WASHINGTON (Reuters) – U.S. President Donald Trump on Tuesday plans to lift a ban on summer sales of higher-ethanol blend of gasoline, known as E15, delivering a long-sought win to the Farm Belt ahead of November’s midterm elections and angering the refining industry.
FILE PHOTO: A gas pump selling E15, a gasoline with 15 percent of ethanol, is seen in Mason City, Iowa, United States, May 18, 2015. REUTERS/Jim Young/File Photo
The move will be coupled with restrictions, a senior administration official said on Monday, on the multibillion-dollar biofuel credit trading industry sought by merchant refiners like Valero Energy Corp and PBF Energy Inc. Those rules will seek stop parties from hoarding the credits and driving up the cost of complying with biofuels blending laws.
The announcement will cap a months-long effort by the White House to bring rival corn and oil industries together over reforms to boost ethanol demand while alleviating compliance costs for refiners. In the end, Trump is moving ahead without the support of the refining industry, who wanted more in return for agreeing to lift the summer E15 ban.
The U.S. Environmental Protection Agency currently prohibits summer sales of gasoline blended with 15 percent ethanol, or E15, due to smog concerns. The EPA must now draft a rule ahead and potentially fend off lawsuits from the refining industry who argue the agency lacks the power.
Biofuel advocates hope the lifting of the ban will lead to E15 replacing the year-round E10 grade that contains 10 percent of ethanol as the gasoline of choice for U.S. consumers, a move that could boost corn demand by some 2 billion bushels.
And as ethanol is cheaper than gasoline, the administration hopes to lower pump prices, which currently average $2.91 a gallon, more than 40 cents higher than this time a year ago, according to the American Automobile Association.
“It’s about time,” Warren Bachman, a 72-year-old corn and soybean farmer in Iowa. “With all the trade wars, tariffs and low crop prices, it seems like we are taking it in the shorts and bearing all the burden. So, it’s some good news.”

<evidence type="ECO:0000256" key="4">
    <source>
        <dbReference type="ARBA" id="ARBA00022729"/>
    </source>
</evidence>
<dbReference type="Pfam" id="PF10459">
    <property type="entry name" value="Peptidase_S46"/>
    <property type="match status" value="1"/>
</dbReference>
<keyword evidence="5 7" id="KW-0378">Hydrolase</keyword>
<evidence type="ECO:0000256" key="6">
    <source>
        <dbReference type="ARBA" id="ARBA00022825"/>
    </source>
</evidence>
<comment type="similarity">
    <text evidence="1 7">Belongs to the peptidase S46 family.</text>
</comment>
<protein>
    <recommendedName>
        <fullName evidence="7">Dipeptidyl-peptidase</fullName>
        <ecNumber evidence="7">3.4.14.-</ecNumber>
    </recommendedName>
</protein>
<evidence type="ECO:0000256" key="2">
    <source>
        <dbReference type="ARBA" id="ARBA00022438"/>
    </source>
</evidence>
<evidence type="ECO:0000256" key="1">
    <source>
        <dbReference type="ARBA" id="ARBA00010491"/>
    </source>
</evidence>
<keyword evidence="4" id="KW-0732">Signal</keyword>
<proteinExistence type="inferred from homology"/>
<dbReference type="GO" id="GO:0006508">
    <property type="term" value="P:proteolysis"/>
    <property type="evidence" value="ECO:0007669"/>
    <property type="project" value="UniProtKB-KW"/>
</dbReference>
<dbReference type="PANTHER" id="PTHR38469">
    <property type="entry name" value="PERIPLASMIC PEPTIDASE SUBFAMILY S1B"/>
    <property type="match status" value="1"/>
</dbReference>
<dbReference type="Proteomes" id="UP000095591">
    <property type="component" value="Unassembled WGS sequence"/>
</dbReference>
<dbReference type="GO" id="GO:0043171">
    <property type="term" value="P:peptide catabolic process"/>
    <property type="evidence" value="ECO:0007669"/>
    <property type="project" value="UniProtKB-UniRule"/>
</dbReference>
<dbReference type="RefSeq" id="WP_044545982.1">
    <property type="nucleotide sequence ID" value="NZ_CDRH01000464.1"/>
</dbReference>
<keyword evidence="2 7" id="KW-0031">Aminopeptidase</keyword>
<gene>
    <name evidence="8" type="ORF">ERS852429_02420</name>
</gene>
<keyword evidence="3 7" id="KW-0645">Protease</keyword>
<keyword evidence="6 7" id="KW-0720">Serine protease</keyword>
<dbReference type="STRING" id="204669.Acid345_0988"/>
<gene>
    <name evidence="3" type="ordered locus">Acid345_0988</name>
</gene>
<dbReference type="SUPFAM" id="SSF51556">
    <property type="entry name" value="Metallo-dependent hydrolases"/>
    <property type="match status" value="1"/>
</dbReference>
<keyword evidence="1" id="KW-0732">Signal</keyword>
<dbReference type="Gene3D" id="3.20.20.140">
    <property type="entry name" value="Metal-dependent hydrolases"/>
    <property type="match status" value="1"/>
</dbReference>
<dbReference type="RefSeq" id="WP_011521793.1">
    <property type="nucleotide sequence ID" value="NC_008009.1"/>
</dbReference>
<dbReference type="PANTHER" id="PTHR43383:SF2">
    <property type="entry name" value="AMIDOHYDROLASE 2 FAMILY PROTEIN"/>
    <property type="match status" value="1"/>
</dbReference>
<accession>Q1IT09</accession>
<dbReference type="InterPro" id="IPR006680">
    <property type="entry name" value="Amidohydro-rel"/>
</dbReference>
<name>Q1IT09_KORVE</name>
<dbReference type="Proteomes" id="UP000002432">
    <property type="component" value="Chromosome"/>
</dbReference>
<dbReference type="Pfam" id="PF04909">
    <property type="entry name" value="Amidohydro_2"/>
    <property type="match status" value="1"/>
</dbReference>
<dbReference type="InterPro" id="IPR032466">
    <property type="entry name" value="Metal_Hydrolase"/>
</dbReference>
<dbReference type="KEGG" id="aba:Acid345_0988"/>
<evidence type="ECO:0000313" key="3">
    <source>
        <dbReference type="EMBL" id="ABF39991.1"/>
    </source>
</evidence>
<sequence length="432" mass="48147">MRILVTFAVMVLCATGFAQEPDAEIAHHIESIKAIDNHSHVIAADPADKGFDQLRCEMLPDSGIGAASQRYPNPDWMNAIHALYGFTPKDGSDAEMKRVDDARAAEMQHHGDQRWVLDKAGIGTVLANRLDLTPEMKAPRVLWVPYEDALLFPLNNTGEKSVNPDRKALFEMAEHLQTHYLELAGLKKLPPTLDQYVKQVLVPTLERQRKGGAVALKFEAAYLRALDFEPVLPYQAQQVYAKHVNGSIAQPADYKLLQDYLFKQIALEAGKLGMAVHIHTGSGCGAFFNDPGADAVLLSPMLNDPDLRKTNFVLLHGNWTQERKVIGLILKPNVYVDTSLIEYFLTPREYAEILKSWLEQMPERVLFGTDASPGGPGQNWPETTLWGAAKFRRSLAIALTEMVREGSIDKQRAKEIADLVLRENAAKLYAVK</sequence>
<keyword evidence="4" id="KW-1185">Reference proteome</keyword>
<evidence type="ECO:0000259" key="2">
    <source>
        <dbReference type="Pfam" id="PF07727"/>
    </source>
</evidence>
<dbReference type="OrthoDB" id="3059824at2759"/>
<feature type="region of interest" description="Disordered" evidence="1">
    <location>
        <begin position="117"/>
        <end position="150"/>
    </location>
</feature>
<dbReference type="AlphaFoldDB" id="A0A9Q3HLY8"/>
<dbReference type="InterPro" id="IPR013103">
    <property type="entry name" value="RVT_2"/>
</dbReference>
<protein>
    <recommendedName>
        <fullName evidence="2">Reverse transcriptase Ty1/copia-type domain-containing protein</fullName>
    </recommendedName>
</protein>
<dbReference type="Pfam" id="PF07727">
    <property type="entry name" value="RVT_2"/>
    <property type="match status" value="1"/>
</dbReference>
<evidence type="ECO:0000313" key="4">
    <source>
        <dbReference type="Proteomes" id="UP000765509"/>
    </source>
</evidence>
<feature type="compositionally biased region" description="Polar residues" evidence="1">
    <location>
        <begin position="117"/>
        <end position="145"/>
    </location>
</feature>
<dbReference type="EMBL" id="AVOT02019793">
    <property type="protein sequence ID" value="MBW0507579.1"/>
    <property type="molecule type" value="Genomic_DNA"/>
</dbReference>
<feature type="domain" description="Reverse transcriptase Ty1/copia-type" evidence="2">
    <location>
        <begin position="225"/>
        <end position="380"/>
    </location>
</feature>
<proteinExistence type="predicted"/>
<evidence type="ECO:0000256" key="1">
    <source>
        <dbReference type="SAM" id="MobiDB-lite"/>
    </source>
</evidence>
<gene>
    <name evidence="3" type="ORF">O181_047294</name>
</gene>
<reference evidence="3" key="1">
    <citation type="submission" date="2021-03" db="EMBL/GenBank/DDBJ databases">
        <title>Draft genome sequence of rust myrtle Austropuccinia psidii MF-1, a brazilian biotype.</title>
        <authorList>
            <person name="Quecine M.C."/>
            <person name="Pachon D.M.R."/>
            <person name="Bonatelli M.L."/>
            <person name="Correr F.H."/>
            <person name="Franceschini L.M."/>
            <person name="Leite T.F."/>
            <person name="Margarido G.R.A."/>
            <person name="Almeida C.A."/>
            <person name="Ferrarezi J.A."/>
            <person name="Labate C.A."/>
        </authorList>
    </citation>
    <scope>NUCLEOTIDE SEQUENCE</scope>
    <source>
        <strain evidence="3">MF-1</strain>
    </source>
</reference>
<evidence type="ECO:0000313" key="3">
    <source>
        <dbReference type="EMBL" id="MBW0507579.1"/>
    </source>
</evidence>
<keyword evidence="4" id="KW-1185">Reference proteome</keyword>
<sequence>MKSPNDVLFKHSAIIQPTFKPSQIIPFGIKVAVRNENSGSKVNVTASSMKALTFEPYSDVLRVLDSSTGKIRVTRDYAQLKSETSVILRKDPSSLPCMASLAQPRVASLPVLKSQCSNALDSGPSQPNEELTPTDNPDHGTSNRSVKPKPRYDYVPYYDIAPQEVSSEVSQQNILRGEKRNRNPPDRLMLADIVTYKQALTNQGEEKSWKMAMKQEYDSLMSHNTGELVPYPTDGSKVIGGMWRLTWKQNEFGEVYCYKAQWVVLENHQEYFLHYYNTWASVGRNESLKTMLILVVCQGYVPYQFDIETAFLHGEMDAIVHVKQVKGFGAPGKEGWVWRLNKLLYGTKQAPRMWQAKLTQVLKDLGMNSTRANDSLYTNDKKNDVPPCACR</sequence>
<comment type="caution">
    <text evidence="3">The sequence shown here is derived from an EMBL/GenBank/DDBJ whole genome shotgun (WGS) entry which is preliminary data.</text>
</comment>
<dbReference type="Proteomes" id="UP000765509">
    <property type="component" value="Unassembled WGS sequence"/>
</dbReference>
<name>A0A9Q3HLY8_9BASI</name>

Farmers have been frustrated with weak corn and soybean prices hurt by the trade war between the United States and China; Trump has promised the trade war with China will eventually boost the U.S. economy.
Trump will celebrate the move at a rally in Council Bluffs, Iowa, later on Tuesday. Council Bluffs is in a moderate congressional district represented by incumbent Republican Dave Young, who is locked in a tight race in the mid-term Congressional elections on Nov. 6.
The American Petroleum Institute, the largest U.S. oil trade association, opposes lifting the ban, which would hurt their market share. They say E15 gasoline ruins older cars and potentially voids warranties, and have threatened to sue, arguing the EPA lacks the legal authority to strike the ban.
The refining industry came out against the proposal, arguing they should have gotten more than trade restrictions in exchange for lifting the summer ban.
“The president has promised to broker a deal to reform the RFS (Renewable Fuel Standard) that works for all stakeholders. This isn’t it,” Chet Thompson, chief executive of the American Fuel and Petrochemical Manufacturers, said in an statement.
The Renewable Fuel Standard requires refiners to blend increasing amounts of biofuels like ethanol into the fuel pool annually, or buy credits from competitors who do. Refining companies that buy the credits have complained about volatile prices.
The EPA will consider forcing blenders, retailers and trading houses to sell credits more quickly, the White House official said. The agency may only allow obligated parties like refiners to buy credits, and may require greater public disclosure as well.
Biofuel credit prices were near five-year highs last year, hitting nearly $1 each, drawing the Trump administration into the debate as merchant refiners said plants may be forced to close without presidential action.
Credit prices dropped sharply in the past year, hitting a five-year low, due to EPA’s expanded use of waivers freeing small refiners from their obligations.
The credits were trading at roughly 12 cents each on Tuesday morning, traders said.
Editing by Marguerita Choy